Raspberry Pi's do include bluetooth so that bluetooth speakers will work for the device (saving you a cable you don't have to plug in).


Raspberry Pi's include four USB ports. Two are USB2 while the other two are USB3.

For this installation, the keyboard and mouse will be using the USB2 ports, while the external hard drive (to be shown later) will use the USB3 port.


Raspberry Pi's contain Ethernet (Gigabit) and wi-fi (802.11ac) connections.

For this installation, wire Ethernet will be used. The video will discuss how to setup wi-fi connections as well.

One setup option that you will have to be aware of. Since this device is being used as a permanent server application, it is important to have a static IP address connected to the network so that the device address doesn't change.

This video series will demonstrate how to create this in the network settings of Linux at a later time. This can also be accomplished in your router settings by reserving the IP address to this device as well.

Using Raspberry Pi with 4k televisions

Because of the configuration of the video features of the Raspberry Pi, plugging the device into a 4k televsion may result in difficulties getting a picture to appear. In order for the device to work with your display, the following settings must be applied:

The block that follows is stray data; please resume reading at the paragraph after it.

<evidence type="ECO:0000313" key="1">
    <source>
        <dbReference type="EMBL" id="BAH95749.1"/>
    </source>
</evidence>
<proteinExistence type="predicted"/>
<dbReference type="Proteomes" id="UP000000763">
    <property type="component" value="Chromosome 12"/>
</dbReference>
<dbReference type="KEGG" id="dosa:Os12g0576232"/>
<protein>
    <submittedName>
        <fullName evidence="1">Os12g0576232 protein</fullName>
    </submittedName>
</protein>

From the command screen (may have to use SSH to log into the computer as discuessed in the video series) type in the following:

sudo nano /boot/config.txt (press enter)

The following lines should be added to the file on the screen:



Once entered, press ctrl X. Press enter to save the file.

Once you are out of nano, type in the following:

sudo reboot (press enter)

The screen should appear on a 4k televsion (using 1080 resolution).

If the screen isn't appearing, make sure that you are using the mini HDMI connector next to the power supply.

If after plugging in your display into the first HDMI connector and there isn't any improvment, edit config.txt and add the following:



Once the file is saved and the computer is rebooted, this will disable 4k mode using a lower resolution to match your display.

Unless you plan on using a Raspberry Pi to watch 4k videos (using Kodi), having 4k isn't necessary for this device.

Using magnetic hard drive storage on Raspberry Pi's

Unless you are using a Raspberry Pi as a MySQL server, it should be avoided.

When used, the power supply should be attached to the hard drive (WD Book drives work well).

Using magnetic hard drives that require power from a USB 3 connection (hopefully you are using 3) will work on Raspberry Pi operating systems if they are connected to a powered USB 3 hub. The power to the hub must be connected before booting the computer.

These devices are better to use in Ubunutu on the self powered USB drives in Ubuntu but it isn't recommended to store default files (using the home directory).

They have tendancy to crash the system (when defined using /etc/fstab). The default SD card should be used.